Bronze Age Proto-Runes?

Aug 2018
697
london
Hoards of sickles from the middle-late Bronze Age excavated across central and northern Europe feature a range of cast markings on their blades and handles. An analysis of the Frankleben hoard (c.1500-1300 BC) from central Germany by archaeologist C.Sommerfeld found that particular markings on the sickles constitute a numeral system possibly related to a lunar calendar. According to the Halle State Museum of Prehistory:

“Many sickles carry line-shaped markings. The scope and order of these brands follows a defined pattern. This sign language can be interpreted as a pre-form of a writing system. There are two types of symbols: line-shaped marks below the button and marks at the angle or at the base of the sickle body. The archaeologist Christoph Sommerfeld examined the rules and realized that the casting marks are composed of one to nine ribs. After four left-hand, individually counted strokes there follows a bundle as a group of five on the right side. This creates a counting system that reaches to 29. The Synodic Moon orbit lasts 29 days or nights. This number and the lunar shape of the sickle suggest that the stroke groups should be interpreted as calendar pages, as a point in the monthly cycle.”





Other marks are also found on the sickles:








Analysis of the relations between different types of marks on the Frankenleben sickles:






The above sickles are called 'knob sickles' or 'button sickles'. Another type called a 'tongue sickle' (below right) features marks located on the handle or 'tongue':




Some of the types of marks found on tongue sickles:






Source: Symbolgut Sichel


In Gerätegeld Sichel (1994) Sommerfeld argues the marks found on Bronze Age sickles and other objects may constitute a type of 'proto-runic' sign system:

(excerpts, translated from German)

"Equivalent signs reminiscent of sickle marks have occasionally been embedded in bronzes, clay vessels, boulders and stone tombs.... Sickle marks have to do superficially with the casting of the device, because they are already considered in the casting mould and are not attached afterwards to the finished piece…. Even if sickle marks in the broadest sense should represent craftsmen's or workshop marks, one wonders why it is precisely sickles that are so easy to produce that are provided with such markings, but not those bronzes that are more demanding in terms of craftsmanship. Also the assumption of a quality mark has little for itself, if one considers that by no means all sickles, which originate from the same production, possess marks. Moreover, approximately half of all marked sickles have never been used as a cutting device. Marked sickles have obviously been deposited more often unused than unmarked sickles. Marked sickles have also almost always been handed down in their entirety; only very few sickle fragments show markings, mostly cast marks.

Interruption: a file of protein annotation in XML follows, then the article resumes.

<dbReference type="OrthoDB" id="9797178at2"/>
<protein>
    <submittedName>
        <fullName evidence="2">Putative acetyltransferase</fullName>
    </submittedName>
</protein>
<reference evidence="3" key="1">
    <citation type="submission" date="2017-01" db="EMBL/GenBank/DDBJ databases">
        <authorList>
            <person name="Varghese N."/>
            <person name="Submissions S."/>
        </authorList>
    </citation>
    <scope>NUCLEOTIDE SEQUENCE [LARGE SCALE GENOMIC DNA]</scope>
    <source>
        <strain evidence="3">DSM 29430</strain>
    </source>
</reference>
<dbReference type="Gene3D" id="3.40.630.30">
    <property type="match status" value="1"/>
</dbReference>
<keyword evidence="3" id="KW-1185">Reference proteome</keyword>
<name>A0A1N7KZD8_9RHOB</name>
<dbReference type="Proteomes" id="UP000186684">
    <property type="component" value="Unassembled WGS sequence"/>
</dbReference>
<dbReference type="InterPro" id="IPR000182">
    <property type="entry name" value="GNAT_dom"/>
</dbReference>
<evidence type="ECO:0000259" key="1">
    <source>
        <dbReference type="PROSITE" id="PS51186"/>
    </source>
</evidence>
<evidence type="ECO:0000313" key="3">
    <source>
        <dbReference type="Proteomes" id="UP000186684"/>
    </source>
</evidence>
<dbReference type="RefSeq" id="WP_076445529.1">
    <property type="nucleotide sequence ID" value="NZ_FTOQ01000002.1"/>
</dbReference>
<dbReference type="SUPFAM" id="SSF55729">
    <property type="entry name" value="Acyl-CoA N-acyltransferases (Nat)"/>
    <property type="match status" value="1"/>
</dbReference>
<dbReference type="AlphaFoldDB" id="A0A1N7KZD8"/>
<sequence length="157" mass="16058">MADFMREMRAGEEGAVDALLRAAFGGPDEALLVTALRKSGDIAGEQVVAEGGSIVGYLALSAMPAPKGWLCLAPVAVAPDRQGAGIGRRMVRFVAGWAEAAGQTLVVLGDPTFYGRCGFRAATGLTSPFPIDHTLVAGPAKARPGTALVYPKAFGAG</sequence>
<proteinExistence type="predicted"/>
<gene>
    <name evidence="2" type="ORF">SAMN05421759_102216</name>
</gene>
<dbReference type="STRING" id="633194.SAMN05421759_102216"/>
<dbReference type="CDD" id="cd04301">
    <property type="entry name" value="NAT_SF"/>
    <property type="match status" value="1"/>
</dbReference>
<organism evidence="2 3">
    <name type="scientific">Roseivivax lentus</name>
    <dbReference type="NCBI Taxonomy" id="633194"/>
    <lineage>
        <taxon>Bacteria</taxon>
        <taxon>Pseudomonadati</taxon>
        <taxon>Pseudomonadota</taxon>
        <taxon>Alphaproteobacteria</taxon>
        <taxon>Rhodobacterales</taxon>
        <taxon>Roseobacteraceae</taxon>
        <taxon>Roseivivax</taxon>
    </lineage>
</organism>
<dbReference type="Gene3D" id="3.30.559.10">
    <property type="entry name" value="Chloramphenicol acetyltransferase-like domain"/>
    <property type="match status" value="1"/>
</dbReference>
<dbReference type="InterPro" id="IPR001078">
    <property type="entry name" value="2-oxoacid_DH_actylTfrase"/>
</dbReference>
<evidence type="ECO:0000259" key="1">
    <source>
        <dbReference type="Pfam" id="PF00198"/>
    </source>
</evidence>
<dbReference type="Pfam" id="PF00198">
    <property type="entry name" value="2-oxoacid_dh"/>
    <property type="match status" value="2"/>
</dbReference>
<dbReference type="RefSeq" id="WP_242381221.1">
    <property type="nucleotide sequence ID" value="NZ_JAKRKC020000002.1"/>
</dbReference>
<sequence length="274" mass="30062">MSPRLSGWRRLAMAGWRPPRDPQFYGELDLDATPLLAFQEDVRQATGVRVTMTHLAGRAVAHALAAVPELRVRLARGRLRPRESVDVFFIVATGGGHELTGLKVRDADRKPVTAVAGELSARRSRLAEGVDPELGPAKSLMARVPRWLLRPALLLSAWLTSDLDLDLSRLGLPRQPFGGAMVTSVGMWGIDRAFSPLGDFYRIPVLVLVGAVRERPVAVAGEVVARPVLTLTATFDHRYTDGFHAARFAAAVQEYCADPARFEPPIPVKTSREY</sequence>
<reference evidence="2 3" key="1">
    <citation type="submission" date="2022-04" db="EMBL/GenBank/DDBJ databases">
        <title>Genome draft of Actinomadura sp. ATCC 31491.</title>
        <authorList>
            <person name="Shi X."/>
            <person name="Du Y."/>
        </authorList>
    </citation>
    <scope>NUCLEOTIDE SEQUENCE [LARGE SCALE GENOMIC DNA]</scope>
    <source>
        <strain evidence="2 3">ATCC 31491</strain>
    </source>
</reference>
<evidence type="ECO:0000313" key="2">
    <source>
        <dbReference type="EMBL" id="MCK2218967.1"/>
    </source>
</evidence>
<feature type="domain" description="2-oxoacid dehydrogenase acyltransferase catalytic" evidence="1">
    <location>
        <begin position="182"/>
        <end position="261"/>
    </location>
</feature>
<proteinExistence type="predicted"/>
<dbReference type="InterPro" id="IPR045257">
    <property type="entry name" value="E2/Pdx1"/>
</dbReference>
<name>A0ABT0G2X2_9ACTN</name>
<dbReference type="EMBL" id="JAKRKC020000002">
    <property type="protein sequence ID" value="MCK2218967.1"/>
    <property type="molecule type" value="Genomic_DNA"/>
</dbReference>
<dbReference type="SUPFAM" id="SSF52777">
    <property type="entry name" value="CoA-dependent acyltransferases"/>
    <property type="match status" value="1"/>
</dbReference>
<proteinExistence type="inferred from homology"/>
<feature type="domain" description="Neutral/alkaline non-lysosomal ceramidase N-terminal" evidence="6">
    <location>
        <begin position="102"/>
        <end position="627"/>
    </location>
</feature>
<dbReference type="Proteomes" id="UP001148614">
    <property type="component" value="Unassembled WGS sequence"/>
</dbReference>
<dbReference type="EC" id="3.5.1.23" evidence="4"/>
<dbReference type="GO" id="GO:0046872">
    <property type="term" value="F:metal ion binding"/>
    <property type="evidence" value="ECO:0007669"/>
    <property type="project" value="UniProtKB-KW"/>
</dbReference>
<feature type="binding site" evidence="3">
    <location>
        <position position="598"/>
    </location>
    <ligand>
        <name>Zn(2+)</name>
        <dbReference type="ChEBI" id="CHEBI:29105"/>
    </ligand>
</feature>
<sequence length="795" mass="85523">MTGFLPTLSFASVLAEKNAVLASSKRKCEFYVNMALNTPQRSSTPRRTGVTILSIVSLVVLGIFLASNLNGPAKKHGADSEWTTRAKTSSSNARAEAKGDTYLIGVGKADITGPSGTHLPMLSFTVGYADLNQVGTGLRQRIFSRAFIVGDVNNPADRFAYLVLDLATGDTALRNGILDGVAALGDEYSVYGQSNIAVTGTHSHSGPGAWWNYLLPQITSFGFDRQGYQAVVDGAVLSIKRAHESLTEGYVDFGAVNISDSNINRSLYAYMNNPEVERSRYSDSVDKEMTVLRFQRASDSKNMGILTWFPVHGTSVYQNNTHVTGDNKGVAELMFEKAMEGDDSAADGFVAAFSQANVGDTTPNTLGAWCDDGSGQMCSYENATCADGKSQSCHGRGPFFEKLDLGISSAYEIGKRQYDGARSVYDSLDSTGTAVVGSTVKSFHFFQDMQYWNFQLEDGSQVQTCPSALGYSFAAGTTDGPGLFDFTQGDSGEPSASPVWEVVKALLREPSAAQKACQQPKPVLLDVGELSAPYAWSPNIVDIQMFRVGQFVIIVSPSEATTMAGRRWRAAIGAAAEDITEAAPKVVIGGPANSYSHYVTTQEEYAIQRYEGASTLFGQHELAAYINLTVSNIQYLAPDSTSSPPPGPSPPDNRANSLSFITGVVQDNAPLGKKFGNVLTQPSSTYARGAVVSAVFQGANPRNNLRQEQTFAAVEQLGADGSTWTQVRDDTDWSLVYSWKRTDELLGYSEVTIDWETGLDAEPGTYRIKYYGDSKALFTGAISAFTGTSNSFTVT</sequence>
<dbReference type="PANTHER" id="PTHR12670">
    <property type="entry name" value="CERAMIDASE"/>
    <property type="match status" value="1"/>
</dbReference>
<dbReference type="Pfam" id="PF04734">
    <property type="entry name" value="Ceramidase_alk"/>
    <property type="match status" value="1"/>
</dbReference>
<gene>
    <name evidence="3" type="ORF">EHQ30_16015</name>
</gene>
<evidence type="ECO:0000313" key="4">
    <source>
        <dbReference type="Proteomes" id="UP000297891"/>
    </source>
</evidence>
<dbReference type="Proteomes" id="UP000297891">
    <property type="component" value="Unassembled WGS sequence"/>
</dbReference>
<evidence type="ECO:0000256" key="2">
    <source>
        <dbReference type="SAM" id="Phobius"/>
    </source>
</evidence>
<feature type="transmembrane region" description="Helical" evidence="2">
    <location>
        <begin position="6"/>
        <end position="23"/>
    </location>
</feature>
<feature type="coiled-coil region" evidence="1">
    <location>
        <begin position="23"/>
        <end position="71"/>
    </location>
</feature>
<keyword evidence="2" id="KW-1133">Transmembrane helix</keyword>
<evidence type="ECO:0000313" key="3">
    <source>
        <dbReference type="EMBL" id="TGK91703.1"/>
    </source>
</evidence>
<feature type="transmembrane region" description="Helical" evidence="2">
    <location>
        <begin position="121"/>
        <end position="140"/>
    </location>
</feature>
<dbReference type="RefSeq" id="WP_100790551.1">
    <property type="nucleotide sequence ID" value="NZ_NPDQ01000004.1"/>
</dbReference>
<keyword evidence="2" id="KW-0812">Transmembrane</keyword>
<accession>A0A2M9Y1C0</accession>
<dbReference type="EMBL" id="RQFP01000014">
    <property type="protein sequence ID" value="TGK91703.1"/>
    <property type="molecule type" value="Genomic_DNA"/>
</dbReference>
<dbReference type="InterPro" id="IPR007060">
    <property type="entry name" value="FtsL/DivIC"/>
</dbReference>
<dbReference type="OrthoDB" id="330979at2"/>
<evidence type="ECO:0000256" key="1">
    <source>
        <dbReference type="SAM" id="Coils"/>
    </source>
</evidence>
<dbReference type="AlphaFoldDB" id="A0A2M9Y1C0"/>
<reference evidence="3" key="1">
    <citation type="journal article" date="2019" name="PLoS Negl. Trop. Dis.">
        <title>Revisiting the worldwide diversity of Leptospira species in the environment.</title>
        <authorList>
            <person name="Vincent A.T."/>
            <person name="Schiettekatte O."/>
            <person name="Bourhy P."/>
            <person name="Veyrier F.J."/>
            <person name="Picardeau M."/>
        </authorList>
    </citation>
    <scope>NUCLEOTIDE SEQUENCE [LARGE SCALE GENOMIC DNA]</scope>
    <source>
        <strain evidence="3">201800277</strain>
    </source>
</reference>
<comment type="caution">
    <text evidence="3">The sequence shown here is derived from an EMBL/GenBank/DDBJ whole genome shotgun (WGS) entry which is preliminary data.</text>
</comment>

Sickle marks are undoubtedly of importance for the role of the sickle as a hoard good [...] The appearance of the bronze sickle starts with the beginning of the early Urnfield culture. The new stockpile is introduced in mass finds and shows from the beginning a complex character of the brands.[…] In addition, the coherence of the markings on knob and tongue sickles makes it probable that the markings apply to the sickle pattern in general and not only to certain types. Furthermore, analogous examples of sickle hoarding - above all the sickle mass finds - are to be found in different European regions (central Germany, Scandinavia, southern France, Carpathian basin and middle Danube area) and point to a pan-European phenomenon.[...]


Sickle marks and Runes

… runes represent not only their sound value but also a conceptual value corresponding to the rune name. Thus, for example, the h-rune can serve once for the consonant 'h', on the other hand for the term "hail, sudden destruction".